The EU and the USA are key allies. Trade between them equals 31% of the global total and they cooperate across a variety of areas. In energy, the EU and the USA share a common approach on the need to promote open, transparent, competitive, and sustainable global energy markets.
EU-USA Energy Council
Energy cooperation was enhanced in 2009 with the creation of the EU-US Energy Council. The Council meets annually and reports to the wider EU-US summit. The Council is chaired by the EU High Representative/Vice President, the EU Vice President for Energy Union, the EU Commissioner for Climate and Energy, the US Secretary of State and the US Secretary of Energy. A representative from the rotating EU Presidency also participates.
Discussions within the Council focus on:
- global and regional energy security challenges
- mitigation of climate change
- energy efficiency
- renewable energy
- carbon capture and storage
- smart grids
- nuclear safety
- unconventional energy
- offshore safety
- energy research and technologies: specifically on smart grids, energy storage, nuclear waste, and Carbon Capture & Storage
Joint press releases of the Ministerial meetings
- First EU-US Energy Council (4 November 2009)
- Second EU-US Energy Council (19 November 2010)
- Third EU-US Energy Council (28 November 2011)
- Fourth EU-US Energy Council (5 December 2012)
- Fifth EU-US Energy Council (2 April 2013)
- Sixth EU-US Energy Council (3 December 2014)
Energy and the Trans-Atlantic Trade and Investment Partnership
The EU and the US are currently negotiating the largest international free trade deal in history – the Trans-Atlantic Trade and Investment Partnership (TTIP). Following the first round of negotiations in 2013, the European Commission released a number of initial EU position papers aiming to identify common ground with the US. One of these papers was on trade in 'raw materials and energy'. It proposed:
- increasing transparency and predictability, including in licensing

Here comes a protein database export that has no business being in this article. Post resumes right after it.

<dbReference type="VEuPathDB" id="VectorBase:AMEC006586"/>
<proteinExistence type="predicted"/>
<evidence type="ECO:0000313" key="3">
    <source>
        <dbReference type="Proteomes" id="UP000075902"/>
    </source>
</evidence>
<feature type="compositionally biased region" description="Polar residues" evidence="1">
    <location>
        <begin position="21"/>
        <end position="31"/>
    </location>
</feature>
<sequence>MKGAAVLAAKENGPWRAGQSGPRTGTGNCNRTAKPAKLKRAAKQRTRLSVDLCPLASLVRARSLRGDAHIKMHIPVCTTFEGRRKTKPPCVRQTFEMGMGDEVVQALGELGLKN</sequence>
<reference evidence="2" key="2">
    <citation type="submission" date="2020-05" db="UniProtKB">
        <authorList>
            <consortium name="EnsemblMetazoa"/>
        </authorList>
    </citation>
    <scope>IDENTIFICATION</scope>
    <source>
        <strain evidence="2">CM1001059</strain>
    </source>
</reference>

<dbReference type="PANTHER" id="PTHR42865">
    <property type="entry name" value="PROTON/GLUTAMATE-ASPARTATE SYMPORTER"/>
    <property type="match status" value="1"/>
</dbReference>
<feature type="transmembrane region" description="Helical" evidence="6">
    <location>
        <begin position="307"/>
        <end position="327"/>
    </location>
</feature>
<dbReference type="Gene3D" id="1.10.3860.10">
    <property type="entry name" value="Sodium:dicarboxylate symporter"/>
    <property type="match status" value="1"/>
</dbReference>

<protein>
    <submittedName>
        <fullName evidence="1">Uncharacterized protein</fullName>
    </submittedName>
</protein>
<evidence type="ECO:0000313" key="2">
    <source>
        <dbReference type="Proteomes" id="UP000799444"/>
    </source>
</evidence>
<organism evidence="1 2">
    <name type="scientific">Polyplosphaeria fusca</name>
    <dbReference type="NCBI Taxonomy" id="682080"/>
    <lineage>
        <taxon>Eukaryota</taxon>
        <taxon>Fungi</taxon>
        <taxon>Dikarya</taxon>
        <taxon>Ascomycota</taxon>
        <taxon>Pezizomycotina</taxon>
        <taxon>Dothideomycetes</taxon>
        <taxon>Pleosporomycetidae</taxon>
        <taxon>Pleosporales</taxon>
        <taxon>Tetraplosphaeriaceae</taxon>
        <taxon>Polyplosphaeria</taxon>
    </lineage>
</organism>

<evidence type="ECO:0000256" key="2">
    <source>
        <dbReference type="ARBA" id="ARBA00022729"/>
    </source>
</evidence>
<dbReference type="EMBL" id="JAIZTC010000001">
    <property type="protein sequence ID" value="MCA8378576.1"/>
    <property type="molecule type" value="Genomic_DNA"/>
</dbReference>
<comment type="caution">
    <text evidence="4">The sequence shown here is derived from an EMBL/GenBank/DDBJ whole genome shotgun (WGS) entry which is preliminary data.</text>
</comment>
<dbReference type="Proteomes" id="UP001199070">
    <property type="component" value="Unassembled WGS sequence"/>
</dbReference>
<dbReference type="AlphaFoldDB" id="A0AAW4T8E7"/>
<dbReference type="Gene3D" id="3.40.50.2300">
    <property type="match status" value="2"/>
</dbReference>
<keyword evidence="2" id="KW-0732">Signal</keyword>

- eliminating export restrictions and preventing the imposing of local content requirements in energy projects (e.g. a requirement that a certain percentage of a project is produced locally)
- ensuring non-discriminatory access for the exploitation of natural resources and transportation infrastructure
- limiting government intervention in the price setting of energy and prohibiting dual pricing
- liberalising the trade in green goods and services in an open international market in order to promote renewable energy use
- identifying potential security of supply problems and infrastructure bottlenecks, and creating mechanisms to handle supply crises and disruptions
Energy Star programme
Energy Star is an international standard for energy efficient products such as computers, refrigerators, televisions, and lighting. Products which carry the Energy Star logo use significantly less energy than minimum legal standards allow.
The EU first signed up for the programme in 2001 and renewed its commitment in 2006 and 2011. Under the agreement, EU manufacturers can voluntarily apply Energy Star specifications to measure the energy performance of office equipment. Products that meet the specifications display the Energy Star logo, allowing consumers to easily identify them.
Clean Energy Ministerial (CEM)
The Commission also co-operates with the United States in the framework of the Clean Energy Ministerial, which is a global forum to share best practices and promote policies and programs that encourage and facilitate the transition to a global clean energy economy. The most recent meeting, CEM6, took place on 27–28 May 2015 at Mérida in Mexico.